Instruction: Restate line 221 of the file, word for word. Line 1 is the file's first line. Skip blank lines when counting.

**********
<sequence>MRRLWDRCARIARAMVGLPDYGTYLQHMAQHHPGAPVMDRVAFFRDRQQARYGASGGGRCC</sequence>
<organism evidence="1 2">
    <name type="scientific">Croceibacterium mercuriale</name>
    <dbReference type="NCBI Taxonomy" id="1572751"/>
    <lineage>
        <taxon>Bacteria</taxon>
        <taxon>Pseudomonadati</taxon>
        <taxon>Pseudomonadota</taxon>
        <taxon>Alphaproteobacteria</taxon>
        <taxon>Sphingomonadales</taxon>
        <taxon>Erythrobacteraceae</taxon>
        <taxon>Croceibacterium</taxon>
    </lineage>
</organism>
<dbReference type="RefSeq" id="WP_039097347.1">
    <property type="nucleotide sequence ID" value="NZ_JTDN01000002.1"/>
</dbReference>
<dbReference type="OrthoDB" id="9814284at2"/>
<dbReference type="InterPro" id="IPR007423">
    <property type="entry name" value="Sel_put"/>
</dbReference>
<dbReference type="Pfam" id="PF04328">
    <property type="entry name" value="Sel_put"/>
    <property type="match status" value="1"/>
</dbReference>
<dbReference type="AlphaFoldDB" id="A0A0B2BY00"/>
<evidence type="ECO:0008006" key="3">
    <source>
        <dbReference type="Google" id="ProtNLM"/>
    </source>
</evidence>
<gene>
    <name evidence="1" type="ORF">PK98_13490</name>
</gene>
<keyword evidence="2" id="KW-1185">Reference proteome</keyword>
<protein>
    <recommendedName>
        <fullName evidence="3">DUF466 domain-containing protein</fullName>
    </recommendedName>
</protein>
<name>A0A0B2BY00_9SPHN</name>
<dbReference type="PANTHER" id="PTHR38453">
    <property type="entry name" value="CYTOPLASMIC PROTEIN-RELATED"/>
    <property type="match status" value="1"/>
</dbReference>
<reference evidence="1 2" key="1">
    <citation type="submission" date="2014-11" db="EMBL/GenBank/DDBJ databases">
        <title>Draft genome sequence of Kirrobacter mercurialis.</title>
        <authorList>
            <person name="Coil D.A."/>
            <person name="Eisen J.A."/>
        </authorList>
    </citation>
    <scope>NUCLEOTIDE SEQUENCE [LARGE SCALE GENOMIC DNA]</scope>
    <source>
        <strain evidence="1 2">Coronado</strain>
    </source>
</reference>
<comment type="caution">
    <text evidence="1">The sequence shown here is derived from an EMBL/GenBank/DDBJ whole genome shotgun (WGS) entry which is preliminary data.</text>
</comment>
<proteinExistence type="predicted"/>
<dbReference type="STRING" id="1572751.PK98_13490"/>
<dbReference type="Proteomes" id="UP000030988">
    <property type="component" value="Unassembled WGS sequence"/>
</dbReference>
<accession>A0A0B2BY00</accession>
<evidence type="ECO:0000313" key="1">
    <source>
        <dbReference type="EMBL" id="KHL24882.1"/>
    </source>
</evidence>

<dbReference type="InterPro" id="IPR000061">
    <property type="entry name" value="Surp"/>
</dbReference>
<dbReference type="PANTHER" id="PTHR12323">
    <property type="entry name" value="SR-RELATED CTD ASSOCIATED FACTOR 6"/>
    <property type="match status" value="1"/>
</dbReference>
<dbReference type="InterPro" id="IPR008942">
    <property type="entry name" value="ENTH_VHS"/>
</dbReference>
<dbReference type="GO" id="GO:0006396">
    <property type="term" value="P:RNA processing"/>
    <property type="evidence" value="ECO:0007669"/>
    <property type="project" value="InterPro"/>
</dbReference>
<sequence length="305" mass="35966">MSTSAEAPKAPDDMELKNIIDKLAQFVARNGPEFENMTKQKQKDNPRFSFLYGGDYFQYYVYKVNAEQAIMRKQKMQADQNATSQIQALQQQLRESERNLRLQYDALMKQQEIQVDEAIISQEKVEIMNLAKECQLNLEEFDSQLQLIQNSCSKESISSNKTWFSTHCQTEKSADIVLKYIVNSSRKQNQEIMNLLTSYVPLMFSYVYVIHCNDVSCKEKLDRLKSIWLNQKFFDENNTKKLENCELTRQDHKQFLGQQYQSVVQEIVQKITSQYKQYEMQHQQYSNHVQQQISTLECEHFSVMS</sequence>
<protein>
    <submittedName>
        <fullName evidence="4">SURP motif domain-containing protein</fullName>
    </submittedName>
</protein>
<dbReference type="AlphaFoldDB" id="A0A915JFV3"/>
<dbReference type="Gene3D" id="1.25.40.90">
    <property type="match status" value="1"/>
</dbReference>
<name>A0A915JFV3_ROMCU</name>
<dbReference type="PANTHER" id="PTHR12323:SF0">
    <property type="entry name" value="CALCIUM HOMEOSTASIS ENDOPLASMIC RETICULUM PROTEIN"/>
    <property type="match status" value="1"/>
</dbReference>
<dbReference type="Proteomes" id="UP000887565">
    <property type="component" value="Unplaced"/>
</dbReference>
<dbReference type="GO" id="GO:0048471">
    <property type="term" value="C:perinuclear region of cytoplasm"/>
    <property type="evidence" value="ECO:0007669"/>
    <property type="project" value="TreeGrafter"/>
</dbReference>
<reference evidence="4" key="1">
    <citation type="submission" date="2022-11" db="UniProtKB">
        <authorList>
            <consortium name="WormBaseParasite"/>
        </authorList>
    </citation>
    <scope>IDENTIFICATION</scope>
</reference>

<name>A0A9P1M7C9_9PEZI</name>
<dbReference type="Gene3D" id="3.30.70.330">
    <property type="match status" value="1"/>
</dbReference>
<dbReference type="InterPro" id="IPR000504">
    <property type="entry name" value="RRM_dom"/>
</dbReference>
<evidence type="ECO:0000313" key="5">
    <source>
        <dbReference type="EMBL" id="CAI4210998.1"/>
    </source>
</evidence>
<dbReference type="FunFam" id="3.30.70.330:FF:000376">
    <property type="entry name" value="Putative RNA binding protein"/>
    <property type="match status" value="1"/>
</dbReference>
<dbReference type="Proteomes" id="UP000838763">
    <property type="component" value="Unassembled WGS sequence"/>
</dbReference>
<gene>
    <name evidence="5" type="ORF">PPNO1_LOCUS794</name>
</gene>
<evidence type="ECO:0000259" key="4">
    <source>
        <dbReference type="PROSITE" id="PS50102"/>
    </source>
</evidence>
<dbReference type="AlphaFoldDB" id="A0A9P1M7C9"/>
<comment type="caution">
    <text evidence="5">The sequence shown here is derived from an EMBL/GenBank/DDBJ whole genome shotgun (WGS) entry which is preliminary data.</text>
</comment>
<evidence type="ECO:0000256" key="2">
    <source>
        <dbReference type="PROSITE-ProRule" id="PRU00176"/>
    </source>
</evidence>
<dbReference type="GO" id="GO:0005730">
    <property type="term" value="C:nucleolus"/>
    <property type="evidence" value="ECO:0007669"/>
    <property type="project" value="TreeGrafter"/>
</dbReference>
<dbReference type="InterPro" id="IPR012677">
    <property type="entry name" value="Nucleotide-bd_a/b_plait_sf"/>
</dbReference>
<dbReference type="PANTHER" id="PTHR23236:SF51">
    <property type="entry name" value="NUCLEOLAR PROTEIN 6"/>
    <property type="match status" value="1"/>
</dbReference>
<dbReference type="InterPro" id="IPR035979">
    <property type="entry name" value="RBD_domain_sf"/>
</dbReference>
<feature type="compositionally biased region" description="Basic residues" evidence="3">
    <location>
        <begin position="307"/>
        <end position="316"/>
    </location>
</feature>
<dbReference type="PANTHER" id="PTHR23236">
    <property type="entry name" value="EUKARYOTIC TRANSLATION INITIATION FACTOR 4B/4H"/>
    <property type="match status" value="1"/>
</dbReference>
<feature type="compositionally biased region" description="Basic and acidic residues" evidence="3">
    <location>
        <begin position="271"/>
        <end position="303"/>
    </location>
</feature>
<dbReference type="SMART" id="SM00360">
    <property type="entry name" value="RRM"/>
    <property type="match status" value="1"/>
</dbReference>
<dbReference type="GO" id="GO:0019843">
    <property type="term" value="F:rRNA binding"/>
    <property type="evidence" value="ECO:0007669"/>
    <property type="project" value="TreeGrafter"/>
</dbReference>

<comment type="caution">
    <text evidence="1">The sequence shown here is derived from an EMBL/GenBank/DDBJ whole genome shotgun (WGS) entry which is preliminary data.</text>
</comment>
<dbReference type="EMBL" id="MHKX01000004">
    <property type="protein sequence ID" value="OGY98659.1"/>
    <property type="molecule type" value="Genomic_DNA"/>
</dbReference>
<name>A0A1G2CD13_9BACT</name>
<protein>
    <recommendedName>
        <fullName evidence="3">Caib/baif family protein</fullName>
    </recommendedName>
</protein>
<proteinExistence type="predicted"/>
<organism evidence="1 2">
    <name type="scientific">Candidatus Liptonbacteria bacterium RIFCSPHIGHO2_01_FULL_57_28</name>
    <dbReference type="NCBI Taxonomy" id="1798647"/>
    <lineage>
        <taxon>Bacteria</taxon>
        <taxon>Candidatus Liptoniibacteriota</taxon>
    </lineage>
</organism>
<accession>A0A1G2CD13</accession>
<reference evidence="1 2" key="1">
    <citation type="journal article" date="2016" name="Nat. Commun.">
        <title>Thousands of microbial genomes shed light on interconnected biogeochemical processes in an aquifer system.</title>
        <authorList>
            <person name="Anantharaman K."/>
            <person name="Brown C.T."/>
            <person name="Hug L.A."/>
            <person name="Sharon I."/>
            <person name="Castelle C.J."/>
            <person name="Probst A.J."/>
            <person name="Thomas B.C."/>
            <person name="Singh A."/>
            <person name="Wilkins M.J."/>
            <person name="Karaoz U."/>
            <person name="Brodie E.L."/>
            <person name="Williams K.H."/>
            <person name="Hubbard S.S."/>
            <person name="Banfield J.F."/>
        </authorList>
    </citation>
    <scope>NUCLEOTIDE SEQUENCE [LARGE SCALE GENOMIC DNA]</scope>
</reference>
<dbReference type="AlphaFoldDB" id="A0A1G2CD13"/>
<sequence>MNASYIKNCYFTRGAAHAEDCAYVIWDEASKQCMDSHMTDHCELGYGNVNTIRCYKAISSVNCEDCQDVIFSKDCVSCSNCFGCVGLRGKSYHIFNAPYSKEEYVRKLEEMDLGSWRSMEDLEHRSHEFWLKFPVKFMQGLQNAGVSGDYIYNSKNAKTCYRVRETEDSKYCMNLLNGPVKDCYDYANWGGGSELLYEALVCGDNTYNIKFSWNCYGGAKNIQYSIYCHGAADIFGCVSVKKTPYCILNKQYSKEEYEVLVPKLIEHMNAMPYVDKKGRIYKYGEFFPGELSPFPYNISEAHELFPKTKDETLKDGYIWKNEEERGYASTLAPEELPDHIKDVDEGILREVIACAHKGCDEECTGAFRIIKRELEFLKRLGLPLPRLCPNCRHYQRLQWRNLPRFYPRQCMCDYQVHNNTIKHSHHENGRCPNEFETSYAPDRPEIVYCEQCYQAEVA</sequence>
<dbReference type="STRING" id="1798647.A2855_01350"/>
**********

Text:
        <authorList>